Statistics are one way to gauge our clean energy progress, and lately they've been telling a pretty exciting story. Wind energy has now reached 50 gigawatts of generating capacity. And solar has grown to the point where it supports 100,000 jobs.
But stats give you only part of the picture. Equally inspiring is the human side of the clean energy economy.
"My aunt is an operations manager at a wind farm here," says Jen Hensley, the Sierra Club’s Illinois Chapter Program Director. "It's probably the best job she's ever had. She's been able to work six days a week for 18 months at a time. That type of longevity for a construction-related job is unheard of."
For people like Jen's aunt, clean energy jobs mean pension hours, health insurance, and a way to pay the bills. They're also helping to get local economic engines humming again.
In Illinois, which added more than 700 gigawatts of wind last year, wind farms have generated tens of millions of dollars in tax revenue for local governments and school districts, according to a recent Illinois State University study.
These wind projects will provide billions of dollars through their lifetime in tax revenue and millions more to farmers who lease their land to wind manufacturers and developers.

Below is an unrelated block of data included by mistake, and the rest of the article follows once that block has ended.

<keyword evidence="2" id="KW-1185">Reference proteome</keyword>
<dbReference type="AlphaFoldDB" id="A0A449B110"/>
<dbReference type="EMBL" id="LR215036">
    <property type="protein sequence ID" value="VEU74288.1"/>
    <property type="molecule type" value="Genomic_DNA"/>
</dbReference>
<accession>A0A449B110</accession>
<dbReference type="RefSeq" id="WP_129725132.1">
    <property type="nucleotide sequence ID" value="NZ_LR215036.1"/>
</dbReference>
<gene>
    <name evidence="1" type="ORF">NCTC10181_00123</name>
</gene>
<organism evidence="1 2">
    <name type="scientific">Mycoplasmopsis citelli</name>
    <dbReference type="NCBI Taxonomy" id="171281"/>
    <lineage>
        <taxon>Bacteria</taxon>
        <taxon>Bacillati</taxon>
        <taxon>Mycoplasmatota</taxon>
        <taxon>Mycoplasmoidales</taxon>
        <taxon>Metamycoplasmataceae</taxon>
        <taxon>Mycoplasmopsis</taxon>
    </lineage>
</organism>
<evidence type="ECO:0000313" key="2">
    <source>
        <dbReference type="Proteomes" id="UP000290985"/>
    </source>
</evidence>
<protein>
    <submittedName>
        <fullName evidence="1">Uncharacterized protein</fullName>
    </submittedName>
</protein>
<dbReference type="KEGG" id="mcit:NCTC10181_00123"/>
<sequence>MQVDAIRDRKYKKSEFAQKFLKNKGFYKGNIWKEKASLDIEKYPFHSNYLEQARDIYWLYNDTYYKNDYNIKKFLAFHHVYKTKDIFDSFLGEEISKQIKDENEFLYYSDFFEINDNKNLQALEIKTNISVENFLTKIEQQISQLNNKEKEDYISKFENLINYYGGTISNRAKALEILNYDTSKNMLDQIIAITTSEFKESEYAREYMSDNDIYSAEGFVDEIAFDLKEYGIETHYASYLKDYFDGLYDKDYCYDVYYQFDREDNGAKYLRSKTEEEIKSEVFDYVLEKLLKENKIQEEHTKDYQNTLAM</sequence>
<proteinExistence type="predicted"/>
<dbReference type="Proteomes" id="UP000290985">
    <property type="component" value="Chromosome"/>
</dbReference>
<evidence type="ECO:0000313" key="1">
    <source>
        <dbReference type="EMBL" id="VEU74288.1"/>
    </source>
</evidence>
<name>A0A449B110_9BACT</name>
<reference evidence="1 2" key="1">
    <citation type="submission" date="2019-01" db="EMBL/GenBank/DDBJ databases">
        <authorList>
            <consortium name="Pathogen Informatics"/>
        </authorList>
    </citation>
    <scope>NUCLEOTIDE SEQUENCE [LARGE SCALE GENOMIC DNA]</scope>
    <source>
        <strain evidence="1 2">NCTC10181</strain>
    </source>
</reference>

Wind has created nearly 20,000 Illinois jobs since 2007 -- and may provide thousands more in the coming years. Community colleges and trade unions are now offering solar and wind programs to help fill job openings.
"I don't know of another industry sector where you see that type of job gains," says Jen.
What's happening in Illinois and other wind-rich Midwestern states is what the clean-energy revolution looks like. Amazingly, though, there are still naysayers in Congress who would rather subsidize old-fashioned dirty energy than extend the Production Tax Credit for wind energy and its workers. If Congress lets the wind Production Tax Credit expire, thousands of jobs like the one Jen's aunt has will be jeopardized.
We can stop that from happening, though. "It's just a matter of us stepping up and saying we want to keep these jobs going for communities," says Jen.